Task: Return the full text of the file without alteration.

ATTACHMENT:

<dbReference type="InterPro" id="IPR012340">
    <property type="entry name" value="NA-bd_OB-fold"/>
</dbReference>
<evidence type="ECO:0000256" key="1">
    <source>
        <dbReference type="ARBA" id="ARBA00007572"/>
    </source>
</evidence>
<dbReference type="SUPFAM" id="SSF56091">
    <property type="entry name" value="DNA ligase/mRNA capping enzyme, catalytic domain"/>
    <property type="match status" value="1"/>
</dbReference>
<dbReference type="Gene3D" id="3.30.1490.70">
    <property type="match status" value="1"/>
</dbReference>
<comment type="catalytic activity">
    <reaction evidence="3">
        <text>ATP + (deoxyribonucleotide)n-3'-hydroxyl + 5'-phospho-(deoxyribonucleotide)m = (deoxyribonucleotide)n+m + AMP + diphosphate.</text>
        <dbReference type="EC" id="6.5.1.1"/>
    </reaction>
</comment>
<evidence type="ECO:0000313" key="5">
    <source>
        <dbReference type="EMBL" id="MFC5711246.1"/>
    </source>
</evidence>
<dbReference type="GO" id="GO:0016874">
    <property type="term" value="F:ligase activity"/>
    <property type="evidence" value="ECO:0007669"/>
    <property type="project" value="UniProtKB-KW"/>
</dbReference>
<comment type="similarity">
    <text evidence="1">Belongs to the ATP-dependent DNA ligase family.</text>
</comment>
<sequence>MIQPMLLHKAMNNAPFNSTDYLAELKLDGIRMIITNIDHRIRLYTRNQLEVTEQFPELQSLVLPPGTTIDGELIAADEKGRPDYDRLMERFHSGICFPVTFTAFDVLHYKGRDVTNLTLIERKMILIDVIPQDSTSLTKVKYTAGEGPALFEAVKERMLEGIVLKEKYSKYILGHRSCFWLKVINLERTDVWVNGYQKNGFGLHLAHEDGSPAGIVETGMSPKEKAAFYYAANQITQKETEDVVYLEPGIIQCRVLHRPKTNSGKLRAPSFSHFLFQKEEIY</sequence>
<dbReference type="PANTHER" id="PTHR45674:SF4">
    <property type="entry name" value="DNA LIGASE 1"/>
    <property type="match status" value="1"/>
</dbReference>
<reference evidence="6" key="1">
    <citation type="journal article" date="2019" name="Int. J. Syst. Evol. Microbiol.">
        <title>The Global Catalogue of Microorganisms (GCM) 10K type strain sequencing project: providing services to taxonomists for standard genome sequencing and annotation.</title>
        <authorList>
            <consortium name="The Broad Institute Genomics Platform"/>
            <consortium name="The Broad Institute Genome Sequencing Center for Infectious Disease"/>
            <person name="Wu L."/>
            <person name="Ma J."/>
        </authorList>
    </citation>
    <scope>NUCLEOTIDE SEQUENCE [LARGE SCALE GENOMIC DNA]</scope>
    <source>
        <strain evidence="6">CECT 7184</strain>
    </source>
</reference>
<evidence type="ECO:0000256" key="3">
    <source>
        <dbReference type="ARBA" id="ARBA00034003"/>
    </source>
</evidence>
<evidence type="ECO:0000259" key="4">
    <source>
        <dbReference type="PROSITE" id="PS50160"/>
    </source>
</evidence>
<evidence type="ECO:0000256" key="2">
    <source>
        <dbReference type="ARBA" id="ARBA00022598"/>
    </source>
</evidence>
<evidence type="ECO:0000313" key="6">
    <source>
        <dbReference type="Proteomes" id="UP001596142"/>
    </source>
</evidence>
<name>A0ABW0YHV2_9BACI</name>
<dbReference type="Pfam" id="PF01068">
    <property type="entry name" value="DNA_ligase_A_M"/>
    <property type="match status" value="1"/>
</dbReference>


<dbReference type="InterPro" id="IPR012340">
    <property type="entry name" value="NA-bd_OB-fold"/>
</dbReference>
<evidence type="ECO:0000256" key="1">
    <source>
        <dbReference type="ARBA" id="ARBA00007572"/>
    </source>
</evidence>
<dbReference type="SUPFAM" id="SSF56091">
    <property type="entry name" value="DNA ligase/mRNA capping enzyme, catalytic domain"/>
    <property type="match status" value="1"/>
</dbReference>
<dbReference type="Gene3D" id="3.30.1490.70">
    <property type="match status" value="1"/>
</dbReference>
<comment type="catalytic activity">
    <reaction evidence="3">
        <text>ATP + (deoxyribonucleotide)n-3'-hydroxyl + 5'-phospho-(deoxyribonucleotide)m = (deoxyribonucleotide)n+m + AMP + diphosphate.</text>
        <dbReference type="EC" id="6.5.1.1"/>
    </reaction>
</comment>
<evidence type="ECO:0000313" key="5">
    <source>
        <dbReference type="EMBL" id="MFC5711246.1"/>
    </source>
</evidence>
<dbReference type="GO" id="GO:0016874">
    <property type="term" value="F:ligase activity"/>
    <property type="evidence" value="ECO:0007669"/>
    <property type="project" value="UniProtKB-KW"/>
</dbReference>
<comment type="similarity">
    <text evidence="1">Belongs to the ATP-dependent DNA ligase family.</text>
</comment>
<sequence>MIQPMLLHKAMNNAPFNSTDYLAELKLDGIRMIITNIDHRIRLYTRNQLEVTEQFPELQSLVLPPGTTIDGELIAADEKGRPDYDRLMERFHSGICFPVTFTAFDVLHYKGRDVTNLTLIERKMILIDVIPQDSTSLTKVKYTAGEGPALFEAVKERMLEGIVLKEKYSKYILGHRSCFWLKVINLERTDVWVNGYQKNGFGLHLAHEDGSPAGIVETGMSPKEKAAFYYAANQITQKETEDVVYLEPGIIQCRVLHRPKTNSGKLRAPSFSHFLFQKEEIY</sequence>
<dbReference type="PANTHER" id="PTHR45674:SF4">
    <property type="entry name" value="DNA LIGASE 1"/>
    <property type="match status" value="1"/>
</dbReference>
<reference evidence="6" key="1">
    <citation type="journal article" date="2019" name="Int. J. Syst. Evol. Microbiol.">
        <title>The Global Catalogue of Microorganisms (GCM) 10K type strain sequencing project: providing services to taxonomists for standard genome sequencing and annotation.</title>
        <authorList>
            <consortium name="The Broad Institute Genomics Platform"/>
            <consortium name="The Broad Institute Genome Sequencing Center for Infectious Disease"/>
            <person name="Wu L."/>
            <person name="Ma J."/>
        </authorList>
    </citation>
    <scope>NUCLEOTIDE SEQUENCE [LARGE SCALE GENOMIC DNA]</scope>
    <source>
        <strain evidence="6">CECT 7184</strain>
    </source>
</reference>
<evidence type="ECO:0000256" key="3">
    <source>
        <dbReference type="ARBA" id="ARBA00034003"/>
    </source>
</evidence>
<evidence type="ECO:0000259" key="4">
    <source>
        <dbReference type="PROSITE" id="PS50160"/>
    </source>
</evidence>
<evidence type="ECO:0000256" key="2">
    <source>
        <dbReference type="ARBA" id="ARBA00022598"/>
    </source>
</evidence>
<evidence type="ECO:0000313" key="6">
    <source>
        <dbReference type="Proteomes" id="UP001596142"/>
    </source>
</evidence>
<name>A0ABW0YHV2_9BACI</name>
<dbReference type="Pfam" id="PF01068">
    <property type="entry name" value="DNA_ligase_A_M"/>
    <property type="match status" value="1"/>
</dbReference>